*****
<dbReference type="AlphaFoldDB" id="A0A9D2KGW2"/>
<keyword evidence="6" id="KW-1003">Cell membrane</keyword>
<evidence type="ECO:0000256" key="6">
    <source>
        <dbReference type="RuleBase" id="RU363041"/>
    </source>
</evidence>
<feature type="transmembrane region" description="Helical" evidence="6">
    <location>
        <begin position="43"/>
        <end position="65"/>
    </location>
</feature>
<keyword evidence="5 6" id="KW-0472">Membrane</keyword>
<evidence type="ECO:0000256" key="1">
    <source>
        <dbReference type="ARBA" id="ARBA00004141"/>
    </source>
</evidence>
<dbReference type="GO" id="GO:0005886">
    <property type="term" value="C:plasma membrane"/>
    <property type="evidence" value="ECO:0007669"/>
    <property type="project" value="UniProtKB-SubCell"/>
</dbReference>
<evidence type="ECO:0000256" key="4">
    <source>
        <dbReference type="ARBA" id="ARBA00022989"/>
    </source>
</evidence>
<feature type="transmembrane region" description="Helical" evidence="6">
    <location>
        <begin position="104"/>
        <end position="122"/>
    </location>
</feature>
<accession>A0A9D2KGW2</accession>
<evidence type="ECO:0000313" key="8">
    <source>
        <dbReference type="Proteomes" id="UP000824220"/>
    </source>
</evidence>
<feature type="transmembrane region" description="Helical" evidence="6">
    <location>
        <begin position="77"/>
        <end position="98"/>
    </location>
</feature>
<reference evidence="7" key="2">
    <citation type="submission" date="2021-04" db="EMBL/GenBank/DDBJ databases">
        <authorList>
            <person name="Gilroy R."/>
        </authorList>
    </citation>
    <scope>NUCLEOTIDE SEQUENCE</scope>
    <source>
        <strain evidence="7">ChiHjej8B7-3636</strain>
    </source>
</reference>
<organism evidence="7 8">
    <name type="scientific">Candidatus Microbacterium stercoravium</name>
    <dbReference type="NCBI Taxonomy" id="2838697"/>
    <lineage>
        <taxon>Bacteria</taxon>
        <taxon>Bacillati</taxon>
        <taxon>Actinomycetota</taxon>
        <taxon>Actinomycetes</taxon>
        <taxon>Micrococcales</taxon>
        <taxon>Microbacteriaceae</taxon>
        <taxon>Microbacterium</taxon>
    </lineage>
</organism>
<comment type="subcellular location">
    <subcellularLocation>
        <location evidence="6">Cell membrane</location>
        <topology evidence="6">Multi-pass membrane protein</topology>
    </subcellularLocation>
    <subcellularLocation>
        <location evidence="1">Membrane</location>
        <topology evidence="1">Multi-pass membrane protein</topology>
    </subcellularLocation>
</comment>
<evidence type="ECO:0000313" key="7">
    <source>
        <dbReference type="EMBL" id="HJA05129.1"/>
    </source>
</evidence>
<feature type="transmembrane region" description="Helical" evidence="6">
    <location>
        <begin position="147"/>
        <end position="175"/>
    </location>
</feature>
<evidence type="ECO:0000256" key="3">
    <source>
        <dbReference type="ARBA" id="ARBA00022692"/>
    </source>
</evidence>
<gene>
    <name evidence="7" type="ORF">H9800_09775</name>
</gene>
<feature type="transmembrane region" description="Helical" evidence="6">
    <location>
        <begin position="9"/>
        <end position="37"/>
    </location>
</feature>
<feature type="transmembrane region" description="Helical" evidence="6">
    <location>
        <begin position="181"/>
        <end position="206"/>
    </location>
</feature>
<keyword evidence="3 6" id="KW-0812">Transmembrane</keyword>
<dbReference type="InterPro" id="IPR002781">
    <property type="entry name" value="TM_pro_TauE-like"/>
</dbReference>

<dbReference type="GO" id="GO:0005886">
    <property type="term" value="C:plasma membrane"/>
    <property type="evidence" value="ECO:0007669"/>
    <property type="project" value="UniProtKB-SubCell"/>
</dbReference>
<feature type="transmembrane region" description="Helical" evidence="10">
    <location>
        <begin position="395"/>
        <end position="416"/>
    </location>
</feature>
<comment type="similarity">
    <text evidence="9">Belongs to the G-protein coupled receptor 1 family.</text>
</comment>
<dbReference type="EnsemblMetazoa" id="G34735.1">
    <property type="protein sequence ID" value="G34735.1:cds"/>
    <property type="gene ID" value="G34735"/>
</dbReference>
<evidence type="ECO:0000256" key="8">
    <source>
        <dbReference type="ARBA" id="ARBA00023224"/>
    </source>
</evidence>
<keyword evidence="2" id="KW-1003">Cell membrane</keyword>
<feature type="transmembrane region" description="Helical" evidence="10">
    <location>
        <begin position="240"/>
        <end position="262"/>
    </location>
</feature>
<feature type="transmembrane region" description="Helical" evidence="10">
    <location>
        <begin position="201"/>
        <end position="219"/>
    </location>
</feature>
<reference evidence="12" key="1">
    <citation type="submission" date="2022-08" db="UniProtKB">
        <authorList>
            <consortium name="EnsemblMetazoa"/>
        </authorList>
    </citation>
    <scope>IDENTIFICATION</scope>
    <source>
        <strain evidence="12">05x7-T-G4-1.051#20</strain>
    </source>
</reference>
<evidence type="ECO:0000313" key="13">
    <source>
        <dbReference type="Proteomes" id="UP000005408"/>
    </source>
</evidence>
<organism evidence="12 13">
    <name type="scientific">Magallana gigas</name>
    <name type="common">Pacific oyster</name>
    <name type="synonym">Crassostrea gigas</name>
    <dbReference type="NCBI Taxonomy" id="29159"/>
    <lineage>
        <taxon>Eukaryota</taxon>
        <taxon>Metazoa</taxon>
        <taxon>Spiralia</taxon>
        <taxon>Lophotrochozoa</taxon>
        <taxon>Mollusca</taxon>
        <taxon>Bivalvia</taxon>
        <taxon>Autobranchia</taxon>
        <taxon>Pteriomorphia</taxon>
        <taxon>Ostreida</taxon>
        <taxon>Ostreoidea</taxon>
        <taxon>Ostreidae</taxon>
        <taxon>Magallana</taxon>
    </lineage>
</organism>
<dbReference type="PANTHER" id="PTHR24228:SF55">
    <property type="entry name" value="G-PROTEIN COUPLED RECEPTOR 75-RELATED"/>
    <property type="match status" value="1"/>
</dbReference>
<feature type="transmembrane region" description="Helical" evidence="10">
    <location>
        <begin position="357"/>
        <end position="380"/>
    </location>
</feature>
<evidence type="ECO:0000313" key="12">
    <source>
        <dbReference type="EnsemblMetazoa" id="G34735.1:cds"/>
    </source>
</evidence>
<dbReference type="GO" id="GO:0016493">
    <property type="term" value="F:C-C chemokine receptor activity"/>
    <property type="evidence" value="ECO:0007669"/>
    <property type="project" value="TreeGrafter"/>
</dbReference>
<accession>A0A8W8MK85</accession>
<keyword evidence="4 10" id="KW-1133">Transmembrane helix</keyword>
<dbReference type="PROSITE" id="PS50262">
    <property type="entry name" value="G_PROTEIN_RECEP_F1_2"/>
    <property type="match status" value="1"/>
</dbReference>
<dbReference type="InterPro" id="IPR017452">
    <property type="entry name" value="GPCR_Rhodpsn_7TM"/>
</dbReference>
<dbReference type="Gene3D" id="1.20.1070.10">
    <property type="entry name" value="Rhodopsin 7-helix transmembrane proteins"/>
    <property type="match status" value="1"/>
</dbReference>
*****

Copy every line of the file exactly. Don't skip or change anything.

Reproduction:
<dbReference type="AlphaFoldDB" id="A0A9D2KGW2"/>
<keyword evidence="6" id="KW-1003">Cell membrane</keyword>
<evidence type="ECO:0000256" key="6">
    <source>
        <dbReference type="RuleBase" id="RU363041"/>
    </source>
</evidence>
<feature type="transmembrane region" description="Helical" evidence="6">
    <location>
        <begin position="43"/>
        <end position="65"/>
    </location>
</feature>
<keyword evidence="5 6" id="KW-0472">Membrane</keyword>
<evidence type="ECO:0000256" key="1">
    <source>
        <dbReference type="ARBA" id="ARBA00004141"/>
    </source>
</evidence>
<dbReference type="GO" id="GO:0005886">
    <property type="term" value="C:plasma membrane"/>
    <property type="evidence" value="ECO:0007669"/>
    <property type="project" value="UniProtKB-SubCell"/>
</dbReference>
<evidence type="ECO:0000256" key="4">
    <source>
        <dbReference type="ARBA" id="ARBA00022989"/>
    </source>
</evidence>
<feature type="transmembrane region" description="Helical" evidence="6">
    <location>
        <begin position="104"/>
        <end position="122"/>
    </location>
</feature>
<accession>A0A9D2KGW2</accession>
<evidence type="ECO:0000313" key="8">
    <source>
        <dbReference type="Proteomes" id="UP000824220"/>
    </source>
</evidence>
<feature type="transmembrane region" description="Helical" evidence="6">
    <location>
        <begin position="77"/>
        <end position="98"/>
    </location>
</feature>
<reference evidence="7" key="2">
    <citation type="submission" date="2021-04" db="EMBL/GenBank/DDBJ databases">
        <authorList>
            <person name="Gilroy R."/>
        </authorList>
    </citation>
    <scope>NUCLEOTIDE SEQUENCE</scope>
    <source>
        <strain evidence="7">ChiHjej8B7-3636</strain>
    </source>
</reference>
<organism evidence="7 8">
    <name type="scientific">Candidatus Microbacterium stercoravium</name>
    <dbReference type="NCBI Taxonomy" id="2838697"/>
    <lineage>
        <taxon>Bacteria</taxon>
        <taxon>Bacillati</taxon>
        <taxon>Actinomycetota</taxon>
        <taxon>Actinomycetes</taxon>
        <taxon>Micrococcales</taxon>
        <taxon>Microbacteriaceae</taxon>
        <taxon>Microbacterium</taxon>
    </lineage>
</organism>
<comment type="subcellular location">
    <subcellularLocation>
        <location evidence="6">Cell membrane</location>
        <topology evidence="6">Multi-pass membrane protein</topology>
    </subcellularLocation>
    <subcellularLocation>
        <location evidence="1">Membrane</location>
        <topology evidence="1">Multi-pass membrane protein</topology>
    </subcellularLocation>
</comment>
<evidence type="ECO:0000313" key="7">
    <source>
        <dbReference type="EMBL" id="HJA05129.1"/>
    </source>
</evidence>
<feature type="transmembrane region" description="Helical" evidence="6">
    <location>
        <begin position="147"/>
        <end position="175"/>
    </location>
</feature>
<evidence type="ECO:0000256" key="3">
    <source>
        <dbReference type="ARBA" id="ARBA00022692"/>
    </source>
</evidence>
<gene>
    <name evidence="7" type="ORF">H9800_09775</name>
</gene>
<feature type="transmembrane region" description="Helical" evidence="6">
    <location>
        <begin position="9"/>
        <end position="37"/>
    </location>
</feature>
<feature type="transmembrane region" description="Helical" evidence="6">
    <location>
        <begin position="181"/>
        <end position="206"/>
    </location>
</feature>
<keyword evidence="3 6" id="KW-0812">Transmembrane</keyword>
<dbReference type="InterPro" id="IPR002781">
    <property type="entry name" value="TM_pro_TauE-like"/>
</dbReference>

<dbReference type="GO" id="GO:0005886">
    <property type="term" value="C:plasma membrane"/>
    <property type="evidence" value="ECO:0007669"/>
    <property type="project" value="UniProtKB-SubCell"/>
</dbReference>
<feature type="transmembrane region" description="Helical" evidence="10">
    <location>
        <begin position="395"/>
        <end position="416"/>
    </location>
</feature>
<comment type="similarity">
    <text evidence="9">Belongs to the G-protein coupled receptor 1 family.</text>
</comment>
<dbReference type="EnsemblMetazoa" id="G34735.1">
    <property type="protein sequence ID" value="G34735.1:cds"/>
    <property type="gene ID" value="G34735"/>
</dbReference>
<evidence type="ECO:0000256" key="8">
    <source>
        <dbReference type="ARBA" id="ARBA00023224"/>
    </source>
</evidence>
<keyword evidence="2" id="KW-1003">Cell membrane</keyword>
<feature type="transmembrane region" description="Helical" evidence="10">
    <location>
        <begin position="240"/>
        <end position="262"/>
    </location>
</feature>
<feature type="transmembrane region" description="Helical" evidence="10">
    <location>
        <begin position="201"/>
        <end position="219"/>
    </location>
</feature>
<reference evidence="12" key="1">
    <citation type="submission" date="2022-08" db="UniProtKB">
        <authorList>
            <consortium name="EnsemblMetazoa"/>
        </authorList>
    </citation>
    <scope>IDENTIFICATION</scope>
    <source>
        <strain evidence="12">05x7-T-G4-1.051#20</strain>
    </source>
</reference>
<evidence type="ECO:0000313" key="13">
    <source>
        <dbReference type="Proteomes" id="UP000005408"/>
    </source>
</evidence>
<organism evidence="12 13">
    <name type="scientific">Magallana gigas</name>
    <name type="common">Pacific oyster</name>
    <name type="synonym">Crassostrea gigas</name>
    <dbReference type="NCBI Taxonomy" id="29159"/>
    <lineage>
        <taxon>Eukaryota</taxon>
        <taxon>Metazoa</taxon>
        <taxon>Spiralia</taxon>
        <taxon>Lophotrochozoa</taxon>
        <taxon>Mollusca</taxon>
        <taxon>Bivalvia</taxon>
        <taxon>Autobranchia</taxon>
        <taxon>Pteriomorphia</taxon>
        <taxon>Ostreida</taxon>
        <taxon>Ostreoidea</taxon>
        <taxon>Ostreidae</taxon>
        <taxon>Magallana</taxon>
    </lineage>
</organism>
<dbReference type="PANTHER" id="PTHR24228:SF55">
    <property type="entry name" value="G-PROTEIN COUPLED RECEPTOR 75-RELATED"/>
    <property type="match status" value="1"/>
</dbReference>
<feature type="transmembrane region" description="Helical" evidence="10">
    <location>
        <begin position="357"/>
        <end position="380"/>
    </location>
</feature>
<evidence type="ECO:0000313" key="12">
    <source>
        <dbReference type="EnsemblMetazoa" id="G34735.1:cds"/>
    </source>
</evidence>
<dbReference type="GO" id="GO:0016493">
    <property type="term" value="F:C-C chemokine receptor activity"/>
    <property type="evidence" value="ECO:0007669"/>
    <property type="project" value="TreeGrafter"/>
</dbReference>
<accession>A0A8W8MK85</accession>
<keyword evidence="4 10" id="KW-1133">Transmembrane helix</keyword>
<dbReference type="PROSITE" id="PS50262">
    <property type="entry name" value="G_PROTEIN_RECEP_F1_2"/>
    <property type="match status" value="1"/>
</dbReference>
<dbReference type="InterPro" id="IPR017452">
    <property type="entry name" value="GPCR_Rhodpsn_7TM"/>
</dbReference>
<dbReference type="Gene3D" id="1.20.1070.10">
    <property type="entry name" value="Rhodopsin 7-helix transmembrane proteins"/>
    <property type="match status" value="1"/>
</dbReference>